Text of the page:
Table 5 Distribution of carbonate rocks in the 20 largest countries in terms of surface area (A1–A20) and population (P1–P20), ordered by decreasing surface area

The previous WOKAM paper (Chen et al. 2017a) included a similar table for all European countries, some of which have even higher percentages of total carbonate rock areas such as Montenegro (80.1%), Bosnia and Herzegovina (60.5%), Slovenia (49.5%) and France (35.0%). France also has the highest absolute carbonate rock surface area (0.19 million km2) of all European countries with the exception of Russia, which extends over Europe and Asia. The European part of Russia alone has more carbonate rock surface areas (0.45 million km2) than any other European country.

Karst in plains, hills and mountains, and coastal karst

The occurrence of carbonate rocks/potential karst aquifers in different types of landforms was also analysed. The simplest and most pragmatic classification of landforms at global scale is into plains, hills, and mountains. These three landforms are classified using slope class and relative relief, which are calculated based on a global digital elevation model with 250-m resolution (Sayre et al. 2014). According to the analysis, 31.1% of all karst occurs in plains, 28.1% in hills and 40.8% in mountains (Table 6).

Table 6 Distribution of carbonate rocks in plains, hills and mountains (as defined by Sayre et al. 2014) on different continents and globally

In Australia and Oceania, 55.3% of all mapped karst occurs in plains, with the Nullarbor Plain in South Australia as the most prominent example. Very large karst plains also occur on the North American continent, where 44.2% of all karst forms plains such as the extensive lowland karst areas in the eastern and central parts of Canada, the USA, and Mexico. Figure 2 shows two prime examples of karst plains: Florida (USA), and the Yucatan peninsula in Mexico.

In South America, more than two thirds (68.5%) of all karst occurs in mountainous areas, such as the spectacular alpine karst systems in the Peruvian Andes. Asia also has a high percentage of mountain karst, 59.6%, including the mountainous karst areas in Iran, southern China and Southeast Asia. Although the percentage of mountain karst is a bit lower in Europe (28.9%), mountainous karst aquifers are very important freshwater supplies for many European countries and cities such as Vienna in Austria and Rome in Italy (Kresic and Stevanovic 2010).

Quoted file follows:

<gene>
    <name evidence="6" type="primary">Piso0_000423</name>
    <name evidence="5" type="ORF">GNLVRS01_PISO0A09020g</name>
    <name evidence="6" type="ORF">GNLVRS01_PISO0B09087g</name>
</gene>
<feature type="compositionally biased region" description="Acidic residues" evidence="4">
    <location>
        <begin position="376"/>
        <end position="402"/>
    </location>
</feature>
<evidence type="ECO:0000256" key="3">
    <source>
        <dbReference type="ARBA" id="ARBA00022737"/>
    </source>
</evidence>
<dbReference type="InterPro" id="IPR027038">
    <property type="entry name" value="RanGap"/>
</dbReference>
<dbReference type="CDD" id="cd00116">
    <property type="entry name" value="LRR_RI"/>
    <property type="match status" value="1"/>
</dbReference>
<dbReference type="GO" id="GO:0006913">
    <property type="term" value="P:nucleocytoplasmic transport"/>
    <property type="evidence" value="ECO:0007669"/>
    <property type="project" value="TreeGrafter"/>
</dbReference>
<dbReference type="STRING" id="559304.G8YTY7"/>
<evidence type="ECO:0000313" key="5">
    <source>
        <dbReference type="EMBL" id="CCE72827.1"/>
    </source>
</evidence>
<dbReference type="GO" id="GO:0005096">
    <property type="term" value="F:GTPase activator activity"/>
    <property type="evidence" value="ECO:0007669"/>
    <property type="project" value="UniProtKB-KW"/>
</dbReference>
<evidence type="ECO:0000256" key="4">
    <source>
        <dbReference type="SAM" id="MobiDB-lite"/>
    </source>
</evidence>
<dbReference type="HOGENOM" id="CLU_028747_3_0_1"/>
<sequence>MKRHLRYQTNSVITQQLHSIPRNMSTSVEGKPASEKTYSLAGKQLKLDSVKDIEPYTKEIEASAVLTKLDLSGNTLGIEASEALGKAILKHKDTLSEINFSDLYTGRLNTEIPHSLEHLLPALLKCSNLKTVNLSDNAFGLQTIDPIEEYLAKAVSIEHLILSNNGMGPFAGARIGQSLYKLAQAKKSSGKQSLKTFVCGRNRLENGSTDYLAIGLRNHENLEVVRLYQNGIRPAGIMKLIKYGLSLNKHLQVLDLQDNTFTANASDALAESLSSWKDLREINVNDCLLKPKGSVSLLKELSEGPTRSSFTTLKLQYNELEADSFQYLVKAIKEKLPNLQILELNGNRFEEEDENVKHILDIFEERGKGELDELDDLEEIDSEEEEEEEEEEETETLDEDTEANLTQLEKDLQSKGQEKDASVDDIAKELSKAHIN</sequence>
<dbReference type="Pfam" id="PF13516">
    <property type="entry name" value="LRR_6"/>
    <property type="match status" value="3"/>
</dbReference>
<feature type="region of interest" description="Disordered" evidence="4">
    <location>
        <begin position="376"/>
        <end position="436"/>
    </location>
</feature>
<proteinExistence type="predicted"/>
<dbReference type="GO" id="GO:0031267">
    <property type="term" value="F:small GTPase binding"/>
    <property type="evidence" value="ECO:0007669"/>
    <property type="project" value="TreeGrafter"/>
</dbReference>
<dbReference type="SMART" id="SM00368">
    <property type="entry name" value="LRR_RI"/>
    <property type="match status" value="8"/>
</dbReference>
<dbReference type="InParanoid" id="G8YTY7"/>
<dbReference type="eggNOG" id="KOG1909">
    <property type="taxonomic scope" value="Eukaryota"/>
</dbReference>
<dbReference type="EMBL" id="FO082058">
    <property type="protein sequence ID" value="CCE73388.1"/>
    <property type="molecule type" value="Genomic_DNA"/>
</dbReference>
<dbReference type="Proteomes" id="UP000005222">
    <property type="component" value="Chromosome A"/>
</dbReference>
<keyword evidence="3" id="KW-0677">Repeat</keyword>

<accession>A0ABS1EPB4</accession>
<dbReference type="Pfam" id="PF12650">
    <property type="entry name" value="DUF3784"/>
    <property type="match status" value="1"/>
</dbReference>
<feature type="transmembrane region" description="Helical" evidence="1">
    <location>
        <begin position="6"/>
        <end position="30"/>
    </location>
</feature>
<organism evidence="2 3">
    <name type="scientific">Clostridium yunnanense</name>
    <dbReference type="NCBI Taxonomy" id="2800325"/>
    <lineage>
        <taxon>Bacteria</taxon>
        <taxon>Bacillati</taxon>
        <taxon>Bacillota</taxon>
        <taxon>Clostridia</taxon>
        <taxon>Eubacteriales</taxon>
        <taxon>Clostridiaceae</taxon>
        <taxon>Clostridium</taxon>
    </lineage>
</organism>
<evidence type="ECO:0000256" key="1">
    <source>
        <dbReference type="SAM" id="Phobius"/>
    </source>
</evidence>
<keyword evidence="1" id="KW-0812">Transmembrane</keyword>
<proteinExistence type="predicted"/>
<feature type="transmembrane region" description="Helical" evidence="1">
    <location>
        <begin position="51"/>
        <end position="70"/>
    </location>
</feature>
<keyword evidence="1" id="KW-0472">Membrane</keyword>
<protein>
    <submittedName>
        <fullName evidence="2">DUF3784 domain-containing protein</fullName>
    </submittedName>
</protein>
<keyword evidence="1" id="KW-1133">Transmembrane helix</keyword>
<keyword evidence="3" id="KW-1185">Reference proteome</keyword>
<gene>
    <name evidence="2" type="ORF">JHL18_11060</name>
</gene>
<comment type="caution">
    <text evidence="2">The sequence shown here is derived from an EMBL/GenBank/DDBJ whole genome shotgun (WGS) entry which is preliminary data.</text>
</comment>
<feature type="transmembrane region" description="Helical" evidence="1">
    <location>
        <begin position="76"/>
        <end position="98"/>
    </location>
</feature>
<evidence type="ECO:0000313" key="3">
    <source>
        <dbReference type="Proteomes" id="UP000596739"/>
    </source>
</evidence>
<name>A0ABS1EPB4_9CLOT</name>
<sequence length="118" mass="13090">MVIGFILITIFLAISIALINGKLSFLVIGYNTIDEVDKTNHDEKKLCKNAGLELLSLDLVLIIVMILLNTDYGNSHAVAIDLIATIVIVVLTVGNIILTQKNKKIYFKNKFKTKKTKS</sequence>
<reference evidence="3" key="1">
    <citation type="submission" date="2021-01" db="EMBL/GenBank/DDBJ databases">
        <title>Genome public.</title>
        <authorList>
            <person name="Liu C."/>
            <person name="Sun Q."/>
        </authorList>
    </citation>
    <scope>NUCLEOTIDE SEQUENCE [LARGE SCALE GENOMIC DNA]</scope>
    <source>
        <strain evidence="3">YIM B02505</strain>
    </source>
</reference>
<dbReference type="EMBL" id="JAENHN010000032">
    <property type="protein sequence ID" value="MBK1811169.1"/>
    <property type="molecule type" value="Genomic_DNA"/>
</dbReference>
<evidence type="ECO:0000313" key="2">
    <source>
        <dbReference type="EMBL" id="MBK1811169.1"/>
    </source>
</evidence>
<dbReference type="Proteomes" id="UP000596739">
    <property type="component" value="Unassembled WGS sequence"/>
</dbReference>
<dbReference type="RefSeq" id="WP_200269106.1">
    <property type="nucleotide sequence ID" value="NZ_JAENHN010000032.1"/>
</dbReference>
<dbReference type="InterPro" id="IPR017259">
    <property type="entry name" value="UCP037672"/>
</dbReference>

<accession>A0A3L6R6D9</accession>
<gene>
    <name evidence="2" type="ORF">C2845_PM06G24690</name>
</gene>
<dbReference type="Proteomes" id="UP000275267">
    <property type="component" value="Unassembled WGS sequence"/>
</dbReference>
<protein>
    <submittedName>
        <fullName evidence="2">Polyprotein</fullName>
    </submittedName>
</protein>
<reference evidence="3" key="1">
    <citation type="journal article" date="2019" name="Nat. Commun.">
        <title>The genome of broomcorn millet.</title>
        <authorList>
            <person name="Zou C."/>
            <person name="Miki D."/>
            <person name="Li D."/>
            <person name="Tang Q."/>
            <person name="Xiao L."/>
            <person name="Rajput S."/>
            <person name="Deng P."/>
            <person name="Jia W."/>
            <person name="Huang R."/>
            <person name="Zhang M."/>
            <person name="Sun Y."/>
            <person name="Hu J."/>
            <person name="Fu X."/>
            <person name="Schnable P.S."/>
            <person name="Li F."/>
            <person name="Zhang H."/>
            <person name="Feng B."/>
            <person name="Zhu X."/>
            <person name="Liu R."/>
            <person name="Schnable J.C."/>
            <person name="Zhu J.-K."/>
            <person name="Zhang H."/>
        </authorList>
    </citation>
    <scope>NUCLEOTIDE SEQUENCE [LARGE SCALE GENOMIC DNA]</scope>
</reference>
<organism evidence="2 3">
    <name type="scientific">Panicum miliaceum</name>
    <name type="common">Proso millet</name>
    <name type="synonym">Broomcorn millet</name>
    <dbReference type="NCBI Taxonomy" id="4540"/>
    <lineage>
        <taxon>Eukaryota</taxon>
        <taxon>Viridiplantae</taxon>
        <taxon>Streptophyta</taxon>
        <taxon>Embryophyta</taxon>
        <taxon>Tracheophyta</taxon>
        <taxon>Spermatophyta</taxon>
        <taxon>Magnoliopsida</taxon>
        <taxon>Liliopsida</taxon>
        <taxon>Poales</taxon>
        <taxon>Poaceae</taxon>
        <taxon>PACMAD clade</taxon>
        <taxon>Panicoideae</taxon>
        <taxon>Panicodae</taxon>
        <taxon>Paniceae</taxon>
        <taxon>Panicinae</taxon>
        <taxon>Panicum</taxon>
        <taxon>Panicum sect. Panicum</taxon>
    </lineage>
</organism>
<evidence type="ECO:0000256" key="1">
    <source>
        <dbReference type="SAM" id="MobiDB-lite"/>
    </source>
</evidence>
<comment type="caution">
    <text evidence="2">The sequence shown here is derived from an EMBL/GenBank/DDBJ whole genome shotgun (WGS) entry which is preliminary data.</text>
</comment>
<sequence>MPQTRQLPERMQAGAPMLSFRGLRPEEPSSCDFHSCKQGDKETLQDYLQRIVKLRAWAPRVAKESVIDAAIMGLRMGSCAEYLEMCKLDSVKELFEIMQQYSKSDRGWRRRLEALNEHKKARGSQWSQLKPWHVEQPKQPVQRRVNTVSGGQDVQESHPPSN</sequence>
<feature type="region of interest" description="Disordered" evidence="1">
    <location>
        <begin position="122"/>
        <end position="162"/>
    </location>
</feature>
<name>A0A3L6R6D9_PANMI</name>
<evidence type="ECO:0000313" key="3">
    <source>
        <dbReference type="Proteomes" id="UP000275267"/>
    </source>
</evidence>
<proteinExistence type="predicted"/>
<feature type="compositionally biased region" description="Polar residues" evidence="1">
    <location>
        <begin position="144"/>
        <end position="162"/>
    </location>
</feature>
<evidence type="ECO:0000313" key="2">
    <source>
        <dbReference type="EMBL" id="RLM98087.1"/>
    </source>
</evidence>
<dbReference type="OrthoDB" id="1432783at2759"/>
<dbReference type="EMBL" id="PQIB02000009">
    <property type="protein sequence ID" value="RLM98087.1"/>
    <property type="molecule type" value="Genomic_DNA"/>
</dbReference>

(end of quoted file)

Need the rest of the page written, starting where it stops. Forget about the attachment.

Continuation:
As a large proportion of global population lives in coastal areas, coastal aquifers are particularly important freshwater supplies. At the same time, these aquifers are particularly sensitive to natural seawater intrusion (Arfib et al. 2007; Pinault et al. 2004), exacerbated by overexploitation resulting in the upconing of saline water. For the analysis on coastal karst, a coastline map at a 1:10 million scale from WHYMAP was used and a 5-km buffer (corresponding to 0.2 mm on the 1:40 million map) was applied to identify coastal karst. According to the analysis, the global total length of coastal carbonate rocksper karst is about 151,400 km, about 15.7% of the total global coastline apart from Antarctica (Table 7). It is clear the obtained absolute length depends on the scale of the coastline map, while the percentage is assumed to be a relatively reliable estimation. According to the analysis, about one quarter of these coastal carbonate rocks occur in the Canadian Arctic and Hudson Bay, with a total length of 37,167 km, although scattered on several islands and sections of the continental coastline, mostly far from human population and with largely unknown karst and aquifer properties. Important examples of well-known coastal karst include the Dinaric Karst along the Adriatic Coast (2,707 km), Florida (2,220 km), the Yucatan Peninsula in Mexico (1,807 km) (the latter two are shown in Fig. 2), the Nullarbor Plain in South Australia (1,507 km) and the Mediterranean coastline of Libya and Egypt (982 km). The thousands of small islands of Micronesia and other groups of carbonate islands would require a more detailed analysis.

Table 7 Total length of coastal carbonate rocks/coastal karst aquifers on continents and globally, expressed as absolute length in 1,000 km and percentage of the total coastline

Karst and climate

Carbonate rocks are present in all climatic zones, and the type and degree of karst development is influenced by the climatic conditions (Ford and Williams 2007). The intensity of karst processes can be expressed by the denudation rate, i.e., millimeters of carbonate rock that are dissolved per thousand years (mm/kyr). Field observations from all over the planet, complemented by theoretical and experimental work, have shown that the denudation rate depends on the climatic water balance, i.e., precipitation (P) minus actual evapotranspiration (ETa). Denudation rates often range between 10 and 100 mm/kyr but can be close to zero under extremely dry conditions and exceed 200 mm/kyr under extremely humid conditions (Gabrovsek 2009). However, as climate changes on different time scales, karstified carbonate rocks can also be encountered in zones where the present climatic conditions do not favor intense karst development: for example, the karst aquifers in Saudi Arabia and other arid regions, which are characterized by high rates of water use but very limited or no present-day recharge (“fossil groundwater”), resulting in chronic overexploitation and rapidly declining water tables (“groundwater mining”; Dirks et al. 2018; Schulz et al. 2016).